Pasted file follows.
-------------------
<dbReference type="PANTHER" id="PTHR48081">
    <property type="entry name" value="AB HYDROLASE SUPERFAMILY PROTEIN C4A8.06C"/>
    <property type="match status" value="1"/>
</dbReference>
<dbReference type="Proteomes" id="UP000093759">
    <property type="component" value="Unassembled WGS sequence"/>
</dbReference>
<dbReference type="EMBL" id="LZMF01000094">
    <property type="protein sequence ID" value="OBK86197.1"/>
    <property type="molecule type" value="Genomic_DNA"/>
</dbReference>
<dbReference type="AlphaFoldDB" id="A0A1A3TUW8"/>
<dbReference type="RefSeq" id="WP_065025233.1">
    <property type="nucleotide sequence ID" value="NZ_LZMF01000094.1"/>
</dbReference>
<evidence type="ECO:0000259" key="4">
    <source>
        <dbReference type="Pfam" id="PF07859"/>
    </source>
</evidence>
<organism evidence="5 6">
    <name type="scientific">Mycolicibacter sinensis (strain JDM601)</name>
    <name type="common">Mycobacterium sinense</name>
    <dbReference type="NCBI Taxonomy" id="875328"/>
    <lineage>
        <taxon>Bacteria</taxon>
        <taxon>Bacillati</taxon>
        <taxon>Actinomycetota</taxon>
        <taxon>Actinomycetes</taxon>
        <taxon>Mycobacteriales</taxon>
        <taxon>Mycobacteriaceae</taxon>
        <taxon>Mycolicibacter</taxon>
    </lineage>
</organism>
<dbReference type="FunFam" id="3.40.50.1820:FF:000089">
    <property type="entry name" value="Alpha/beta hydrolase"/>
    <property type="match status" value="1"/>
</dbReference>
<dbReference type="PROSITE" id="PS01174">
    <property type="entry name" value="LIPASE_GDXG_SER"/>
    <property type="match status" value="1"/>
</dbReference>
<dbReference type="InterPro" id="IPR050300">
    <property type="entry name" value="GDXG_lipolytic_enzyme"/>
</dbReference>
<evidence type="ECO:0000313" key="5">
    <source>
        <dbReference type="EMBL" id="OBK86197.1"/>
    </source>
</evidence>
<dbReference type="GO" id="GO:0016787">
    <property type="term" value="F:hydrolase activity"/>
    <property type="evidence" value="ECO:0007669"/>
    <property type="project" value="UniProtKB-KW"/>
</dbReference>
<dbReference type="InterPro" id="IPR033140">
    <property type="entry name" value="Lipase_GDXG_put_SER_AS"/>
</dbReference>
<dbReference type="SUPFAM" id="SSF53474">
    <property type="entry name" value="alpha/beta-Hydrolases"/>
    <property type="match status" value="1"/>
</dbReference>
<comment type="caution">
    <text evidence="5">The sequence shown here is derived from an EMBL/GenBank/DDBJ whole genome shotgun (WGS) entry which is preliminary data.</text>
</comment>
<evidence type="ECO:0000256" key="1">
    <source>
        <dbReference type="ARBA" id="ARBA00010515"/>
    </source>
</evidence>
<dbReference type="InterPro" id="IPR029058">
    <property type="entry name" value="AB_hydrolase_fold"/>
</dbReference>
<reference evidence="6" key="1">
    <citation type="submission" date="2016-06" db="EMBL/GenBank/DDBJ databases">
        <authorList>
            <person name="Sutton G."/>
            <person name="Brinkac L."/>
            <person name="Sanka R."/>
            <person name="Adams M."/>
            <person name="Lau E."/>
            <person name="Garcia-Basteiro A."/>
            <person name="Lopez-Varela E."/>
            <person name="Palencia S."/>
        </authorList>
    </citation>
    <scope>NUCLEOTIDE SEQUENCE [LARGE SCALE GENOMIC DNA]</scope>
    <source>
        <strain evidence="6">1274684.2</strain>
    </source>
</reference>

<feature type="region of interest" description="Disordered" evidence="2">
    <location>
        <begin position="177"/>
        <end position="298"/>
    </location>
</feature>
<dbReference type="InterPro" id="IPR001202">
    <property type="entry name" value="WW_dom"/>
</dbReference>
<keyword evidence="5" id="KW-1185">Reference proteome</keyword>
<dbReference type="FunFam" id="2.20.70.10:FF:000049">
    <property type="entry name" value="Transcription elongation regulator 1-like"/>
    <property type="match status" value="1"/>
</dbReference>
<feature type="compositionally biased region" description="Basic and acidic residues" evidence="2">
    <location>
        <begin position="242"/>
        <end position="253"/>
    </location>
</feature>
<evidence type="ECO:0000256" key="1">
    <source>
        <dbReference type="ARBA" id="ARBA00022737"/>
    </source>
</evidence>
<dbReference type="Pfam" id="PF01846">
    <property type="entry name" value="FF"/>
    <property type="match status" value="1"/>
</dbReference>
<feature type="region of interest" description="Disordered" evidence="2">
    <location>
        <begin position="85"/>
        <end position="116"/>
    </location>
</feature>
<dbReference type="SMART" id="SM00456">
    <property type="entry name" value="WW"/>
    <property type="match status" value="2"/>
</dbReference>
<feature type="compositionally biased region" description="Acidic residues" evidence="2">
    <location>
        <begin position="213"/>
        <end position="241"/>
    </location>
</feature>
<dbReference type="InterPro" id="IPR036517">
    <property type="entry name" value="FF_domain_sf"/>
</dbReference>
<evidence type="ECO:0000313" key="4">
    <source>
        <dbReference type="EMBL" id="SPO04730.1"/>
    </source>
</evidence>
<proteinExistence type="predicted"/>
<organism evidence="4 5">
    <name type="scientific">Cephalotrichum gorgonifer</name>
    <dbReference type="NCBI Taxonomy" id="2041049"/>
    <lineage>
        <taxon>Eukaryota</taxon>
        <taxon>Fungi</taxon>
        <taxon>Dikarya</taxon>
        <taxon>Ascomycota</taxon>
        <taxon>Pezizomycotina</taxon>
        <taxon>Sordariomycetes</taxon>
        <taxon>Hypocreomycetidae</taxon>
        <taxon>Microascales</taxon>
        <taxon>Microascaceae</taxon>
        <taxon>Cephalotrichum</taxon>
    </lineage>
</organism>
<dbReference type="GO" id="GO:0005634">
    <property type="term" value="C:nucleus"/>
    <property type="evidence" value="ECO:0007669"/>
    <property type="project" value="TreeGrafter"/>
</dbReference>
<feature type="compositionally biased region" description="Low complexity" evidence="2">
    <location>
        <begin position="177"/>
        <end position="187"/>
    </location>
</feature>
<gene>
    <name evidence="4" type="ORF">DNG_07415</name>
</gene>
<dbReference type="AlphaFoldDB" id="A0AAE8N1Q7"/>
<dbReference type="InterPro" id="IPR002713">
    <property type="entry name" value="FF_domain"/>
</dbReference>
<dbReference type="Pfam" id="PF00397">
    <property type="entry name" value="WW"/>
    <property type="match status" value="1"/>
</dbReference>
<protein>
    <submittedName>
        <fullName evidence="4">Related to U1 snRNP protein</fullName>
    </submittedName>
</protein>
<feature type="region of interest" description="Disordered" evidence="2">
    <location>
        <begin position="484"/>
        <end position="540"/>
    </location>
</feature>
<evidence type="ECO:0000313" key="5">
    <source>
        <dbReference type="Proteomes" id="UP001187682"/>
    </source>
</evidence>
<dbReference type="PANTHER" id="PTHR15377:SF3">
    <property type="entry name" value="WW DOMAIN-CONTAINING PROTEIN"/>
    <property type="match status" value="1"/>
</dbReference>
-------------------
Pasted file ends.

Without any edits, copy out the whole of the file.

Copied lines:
<dbReference type="PANTHER" id="PTHR48081">
    <property type="entry name" value="AB HYDROLASE SUPERFAMILY PROTEIN C4A8.06C"/>
    <property type="match status" value="1"/>
</dbReference>
<dbReference type="Proteomes" id="UP000093759">
    <property type="component" value="Unassembled WGS sequence"/>
</dbReference>
<dbReference type="EMBL" id="LZMF01000094">
    <property type="protein sequence ID" value="OBK86197.1"/>
    <property type="molecule type" value="Genomic_DNA"/>
</dbReference>
<dbReference type="AlphaFoldDB" id="A0A1A3TUW8"/>
<dbReference type="RefSeq" id="WP_065025233.1">
    <property type="nucleotide sequence ID" value="NZ_LZMF01000094.1"/>
</dbReference>
<evidence type="ECO:0000259" key="4">
    <source>
        <dbReference type="Pfam" id="PF07859"/>
    </source>
</evidence>
<organism evidence="5 6">
    <name type="scientific">Mycolicibacter sinensis (strain JDM601)</name>
    <name type="common">Mycobacterium sinense</name>
    <dbReference type="NCBI Taxonomy" id="875328"/>
    <lineage>
        <taxon>Bacteria</taxon>
        <taxon>Bacillati</taxon>
        <taxon>Actinomycetota</taxon>
        <taxon>Actinomycetes</taxon>
        <taxon>Mycobacteriales</taxon>
        <taxon>Mycobacteriaceae</taxon>
        <taxon>Mycolicibacter</taxon>
    </lineage>
</organism>
<dbReference type="FunFam" id="3.40.50.1820:FF:000089">
    <property type="entry name" value="Alpha/beta hydrolase"/>
    <property type="match status" value="1"/>
</dbReference>
<dbReference type="PROSITE" id="PS01174">
    <property type="entry name" value="LIPASE_GDXG_SER"/>
    <property type="match status" value="1"/>
</dbReference>
<dbReference type="InterPro" id="IPR050300">
    <property type="entry name" value="GDXG_lipolytic_enzyme"/>
</dbReference>
<evidence type="ECO:0000313" key="5">
    <source>
        <dbReference type="EMBL" id="OBK86197.1"/>
    </source>
</evidence>
<dbReference type="GO" id="GO:0016787">
    <property type="term" value="F:hydrolase activity"/>
    <property type="evidence" value="ECO:0007669"/>
    <property type="project" value="UniProtKB-KW"/>
</dbReference>
<dbReference type="InterPro" id="IPR033140">
    <property type="entry name" value="Lipase_GDXG_put_SER_AS"/>
</dbReference>
<dbReference type="SUPFAM" id="SSF53474">
    <property type="entry name" value="alpha/beta-Hydrolases"/>
    <property type="match status" value="1"/>
</dbReference>
<comment type="caution">
    <text evidence="5">The sequence shown here is derived from an EMBL/GenBank/DDBJ whole genome shotgun (WGS) entry which is preliminary data.</text>
</comment>
<evidence type="ECO:0000256" key="1">
    <source>
        <dbReference type="ARBA" id="ARBA00010515"/>
    </source>
</evidence>
<dbReference type="InterPro" id="IPR029058">
    <property type="entry name" value="AB_hydrolase_fold"/>
</dbReference>
<reference evidence="6" key="1">
    <citation type="submission" date="2016-06" db="EMBL/GenBank/DDBJ databases">
        <authorList>
            <person name="Sutton G."/>
            <person name="Brinkac L."/>
            <person name="Sanka R."/>
            <person name="Adams M."/>
            <person name="Lau E."/>
            <person name="Garcia-Basteiro A."/>
            <person name="Lopez-Varela E."/>
            <person name="Palencia S."/>
        </authorList>
    </citation>
    <scope>NUCLEOTIDE SEQUENCE [LARGE SCALE GENOMIC DNA]</scope>
    <source>
        <strain evidence="6">1274684.2</strain>
    </source>
</reference>

<feature type="region of interest" description="Disordered" evidence="2">
    <location>
        <begin position="177"/>
        <end position="298"/>
    </location>
</feature>
<dbReference type="InterPro" id="IPR001202">
    <property type="entry name" value="WW_dom"/>
</dbReference>
<keyword evidence="5" id="KW-1185">Reference proteome</keyword>
<dbReference type="FunFam" id="2.20.70.10:FF:000049">
    <property type="entry name" value="Transcription elongation regulator 1-like"/>
    <property type="match status" value="1"/>
</dbReference>
<feature type="compositionally biased region" description="Basic and acidic residues" evidence="2">
    <location>
        <begin position="242"/>
        <end position="253"/>
    </location>
</feature>
<evidence type="ECO:0000256" key="1">
    <source>
        <dbReference type="ARBA" id="ARBA00022737"/>
    </source>
</evidence>
<dbReference type="Pfam" id="PF01846">
    <property type="entry name" value="FF"/>
    <property type="match status" value="1"/>
</dbReference>
<feature type="region of interest" description="Disordered" evidence="2">
    <location>
        <begin position="85"/>
        <end position="116"/>
    </location>
</feature>
<dbReference type="SMART" id="SM00456">
    <property type="entry name" value="WW"/>
    <property type="match status" value="2"/>
</dbReference>
<feature type="compositionally biased region" description="Acidic residues" evidence="2">
    <location>
        <begin position="213"/>
        <end position="241"/>
    </location>
</feature>
<dbReference type="InterPro" id="IPR036517">
    <property type="entry name" value="FF_domain_sf"/>
</dbReference>
<evidence type="ECO:0000313" key="4">
    <source>
        <dbReference type="EMBL" id="SPO04730.1"/>
    </source>
</evidence>
<proteinExistence type="predicted"/>
<organism evidence="4 5">
    <name type="scientific">Cephalotrichum gorgonifer</name>
    <dbReference type="NCBI Taxonomy" id="2041049"/>
    <lineage>
        <taxon>Eukaryota</taxon>
        <taxon>Fungi</taxon>
        <taxon>Dikarya</taxon>
        <taxon>Ascomycota</taxon>
        <taxon>Pezizomycotina</taxon>
        <taxon>Sordariomycetes</taxon>
        <taxon>Hypocreomycetidae</taxon>
        <taxon>Microascales</taxon>
        <taxon>Microascaceae</taxon>
        <taxon>Cephalotrichum</taxon>
    </lineage>
</organism>
<dbReference type="GO" id="GO:0005634">
    <property type="term" value="C:nucleus"/>
    <property type="evidence" value="ECO:0007669"/>
    <property type="project" value="TreeGrafter"/>
</dbReference>
<feature type="compositionally biased region" description="Low complexity" evidence="2">
    <location>
        <begin position="177"/>
        <end position="187"/>
    </location>
</feature>
<gene>
    <name evidence="4" type="ORF">DNG_07415</name>
</gene>
<dbReference type="AlphaFoldDB" id="A0AAE8N1Q7"/>
<dbReference type="InterPro" id="IPR002713">
    <property type="entry name" value="FF_domain"/>
</dbReference>
<dbReference type="Pfam" id="PF00397">
    <property type="entry name" value="WW"/>
    <property type="match status" value="1"/>
</dbReference>
<protein>
    <submittedName>
        <fullName evidence="4">Related to U1 snRNP protein</fullName>
    </submittedName>
</protein>
<feature type="region of interest" description="Disordered" evidence="2">
    <location>
        <begin position="484"/>
        <end position="540"/>
    </location>
</feature>
<evidence type="ECO:0000313" key="5">
    <source>
        <dbReference type="Proteomes" id="UP001187682"/>
    </source>
</evidence>
<dbReference type="PANTHER" id="PTHR15377:SF3">
    <property type="entry name" value="WW DOMAIN-CONTAINING PROTEIN"/>
    <property type="match status" value="1"/>
</dbReference>